Rising junior launches bid for Foggy Bottom’s local governing body

Media Credit: Courtesy of Margaret Mcdonald

McDonald said one of their main priorities includes banning cars from H Street, which will improve traffic safety on campus and foster a tighter sense of community among students and pedestrians.

A rising junior announced their campaign to fill a vacancy on Foggy Bottom’s local governing body last week.

Margaret McDonald, a history major, filed to represent students on the Foggy Bottom and West End Advisory Neighborhood Commission last week, pledging to promote progressive changes like pedestrian safety and police reform. If elected, McDonald will fill the vacancy in the ANC that has left much of GW’s campus without representation since January after former commissioner James Harnett graduated from the University.

“The things that matter the most are being passionate and having a plan to make tangible change in a community, which is something that I believe I can and will be doing with this position,” McDonald said.

McDonald said they will push for increased pedestrian safety, expanded access to menstrual products with additions to public restrooms in the District and limited police presence in Foggy Bottom by way of defunding the police with recommendations to the D.C. Council. The seat, which covers single-member district 2A08, encompasses District and Potomac houses, South, Guthridge, Lafayette and Strong halls, Greek life townhouses and the F Street House – University President Thomas LeBlanc’s campus residence.

McDonald, the president of the progressive student organization Persist GW, said past struggles they have experienced, like financial difficulties and growing up as an LGBTQ person in Oklahoma, gives them the ability to lead all students at GW and not just those coming from privileged backgrounds.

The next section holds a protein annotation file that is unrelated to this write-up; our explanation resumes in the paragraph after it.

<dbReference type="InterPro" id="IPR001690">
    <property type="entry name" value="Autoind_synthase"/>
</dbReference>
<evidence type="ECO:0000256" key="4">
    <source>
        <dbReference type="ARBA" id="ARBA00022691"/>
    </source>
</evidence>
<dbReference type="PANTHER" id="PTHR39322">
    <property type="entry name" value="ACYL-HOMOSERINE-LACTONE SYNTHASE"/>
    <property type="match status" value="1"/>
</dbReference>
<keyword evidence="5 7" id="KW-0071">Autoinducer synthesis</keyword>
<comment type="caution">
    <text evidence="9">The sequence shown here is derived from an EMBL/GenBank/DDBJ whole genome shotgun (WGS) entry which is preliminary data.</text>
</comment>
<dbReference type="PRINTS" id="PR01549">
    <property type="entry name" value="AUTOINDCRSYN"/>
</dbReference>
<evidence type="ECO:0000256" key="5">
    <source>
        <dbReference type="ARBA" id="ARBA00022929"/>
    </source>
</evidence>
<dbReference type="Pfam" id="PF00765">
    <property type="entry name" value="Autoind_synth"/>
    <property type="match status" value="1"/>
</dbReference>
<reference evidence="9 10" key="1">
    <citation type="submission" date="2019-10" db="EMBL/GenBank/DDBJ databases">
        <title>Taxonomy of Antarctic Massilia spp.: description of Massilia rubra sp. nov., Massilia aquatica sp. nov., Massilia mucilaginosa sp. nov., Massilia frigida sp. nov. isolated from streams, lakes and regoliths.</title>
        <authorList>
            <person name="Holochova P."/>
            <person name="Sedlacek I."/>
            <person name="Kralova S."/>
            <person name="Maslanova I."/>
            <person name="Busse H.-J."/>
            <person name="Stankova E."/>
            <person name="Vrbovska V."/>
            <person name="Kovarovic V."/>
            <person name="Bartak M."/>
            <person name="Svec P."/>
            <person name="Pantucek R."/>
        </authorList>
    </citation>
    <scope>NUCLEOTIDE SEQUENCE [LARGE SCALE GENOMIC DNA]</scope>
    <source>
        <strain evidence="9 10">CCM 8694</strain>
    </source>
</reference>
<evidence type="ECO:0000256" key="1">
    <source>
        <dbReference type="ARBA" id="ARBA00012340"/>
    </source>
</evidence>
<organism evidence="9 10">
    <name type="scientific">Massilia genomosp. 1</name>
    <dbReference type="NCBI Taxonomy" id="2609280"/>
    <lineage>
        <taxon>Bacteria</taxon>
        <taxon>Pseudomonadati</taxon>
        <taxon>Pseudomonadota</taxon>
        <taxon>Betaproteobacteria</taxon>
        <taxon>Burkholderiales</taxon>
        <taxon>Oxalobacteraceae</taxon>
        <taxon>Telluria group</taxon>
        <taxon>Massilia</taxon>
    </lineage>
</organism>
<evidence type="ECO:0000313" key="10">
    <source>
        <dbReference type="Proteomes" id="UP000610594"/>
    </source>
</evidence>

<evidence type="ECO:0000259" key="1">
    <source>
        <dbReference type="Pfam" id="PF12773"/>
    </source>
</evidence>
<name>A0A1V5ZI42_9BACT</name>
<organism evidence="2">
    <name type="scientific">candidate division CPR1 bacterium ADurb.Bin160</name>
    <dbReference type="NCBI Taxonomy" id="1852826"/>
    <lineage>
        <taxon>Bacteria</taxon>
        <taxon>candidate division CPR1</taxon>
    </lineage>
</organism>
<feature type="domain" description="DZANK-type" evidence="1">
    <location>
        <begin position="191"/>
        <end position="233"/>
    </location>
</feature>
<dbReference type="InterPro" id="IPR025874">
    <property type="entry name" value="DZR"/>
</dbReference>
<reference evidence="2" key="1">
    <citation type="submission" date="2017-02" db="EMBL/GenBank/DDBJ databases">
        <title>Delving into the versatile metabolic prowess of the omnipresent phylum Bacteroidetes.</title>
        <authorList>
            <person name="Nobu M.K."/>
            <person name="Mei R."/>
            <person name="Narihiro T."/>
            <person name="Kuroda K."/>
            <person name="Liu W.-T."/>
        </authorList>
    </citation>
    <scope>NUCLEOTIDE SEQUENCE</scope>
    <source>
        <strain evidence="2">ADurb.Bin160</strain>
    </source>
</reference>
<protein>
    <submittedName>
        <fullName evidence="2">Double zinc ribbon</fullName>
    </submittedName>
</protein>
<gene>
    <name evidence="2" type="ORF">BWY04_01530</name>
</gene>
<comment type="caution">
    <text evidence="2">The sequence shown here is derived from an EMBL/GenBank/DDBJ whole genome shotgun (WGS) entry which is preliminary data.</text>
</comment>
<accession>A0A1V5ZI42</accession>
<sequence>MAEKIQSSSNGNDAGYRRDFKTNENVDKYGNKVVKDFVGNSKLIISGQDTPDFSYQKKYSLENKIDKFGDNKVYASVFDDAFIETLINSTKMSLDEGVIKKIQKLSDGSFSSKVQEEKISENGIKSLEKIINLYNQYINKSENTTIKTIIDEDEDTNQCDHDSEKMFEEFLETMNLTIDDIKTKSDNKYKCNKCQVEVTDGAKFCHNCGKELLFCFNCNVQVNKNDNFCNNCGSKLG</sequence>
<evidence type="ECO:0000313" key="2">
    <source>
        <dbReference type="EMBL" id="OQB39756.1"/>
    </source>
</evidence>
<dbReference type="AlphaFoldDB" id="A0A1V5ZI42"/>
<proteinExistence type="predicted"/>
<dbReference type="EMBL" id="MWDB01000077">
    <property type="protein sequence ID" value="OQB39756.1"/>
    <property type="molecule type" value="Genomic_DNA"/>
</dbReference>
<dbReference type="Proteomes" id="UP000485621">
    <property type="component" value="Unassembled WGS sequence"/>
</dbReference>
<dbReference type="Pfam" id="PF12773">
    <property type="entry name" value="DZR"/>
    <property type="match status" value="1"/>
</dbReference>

“Being able to understand the struggle that other students would come from a lower income background, I can very much relate to that,” they said. “And I especially just want to be able to advocate to Council members in D.C. and the faculty at GW.”

McDonald said one of their main priorities includes banning cars from H Street, which will improve traffic safety on campus and foster a tighter sense of community among students and pedestrians. McDonald said they were initially inspired by Harnett, the former commissioner, to close H Street to cars and open it up to pedestrians, which Harnett said he advocated for when he was commissioner.

“It’s important that students can feel safe on campus and be able to walk without being scared that they’re going to get hit by a car,” they said. “But at the same time, I think it’s good for any college campus to have a spot where students can just walk around and feel comfortable and feel safe.”

McDonald said they want to expand access to menstrual products to protect menstrual health through food stamp programs, especially for those experiencing homelessness and people with lower incomes who may struggle to purchase menstrual items. They said menstrual products need to be immediately available to everyone regardless of gender.

McDonald said they will lobby the D.C. Council to defund, and eventually abolish, the police by growing the voices of other student leaders who advocate for police abolition. McDonald said the presence of police at protests is in itself an instigation of violence, and they said abolition is necessary.

“Defunding the police in D.C. is really important to me, especially after all the violence that we saw occurring that police members were instigating at the protest this past year,” they said. “I think it’s really important that we push for a general defunding of police in D.C., and I really want to advocate for that to Council members.”

Harnett, the ANC’s former chair who represented 2A08 as a student, said he knew McDonald before graduating and believes they could be a “great” commissioner because he believes they have a clear plan for change in Foggy Bottom. Harnett said he was excited when Yannik Omictin, a senior and ANC commissioner, reached out to Harnett to tell him McDonald was interested in running.

“When Yannik Omictin reached out to me to tell me that Margaret was interested in running for the ANC, it felt like a perfect fit,” he said. “Her advocacy with Persist meshes very well with the sort of vision that I have for the neighborhood.”

Harnett said he is excited by McDonald’s platform, especially their plan to limit car access to H Street.

“I’m really excited that she’s being bold and setting out a really comprehensive vision for what progressive priorities should look like on campus and how she’s going to be playing a big part in making that happen,” he said.

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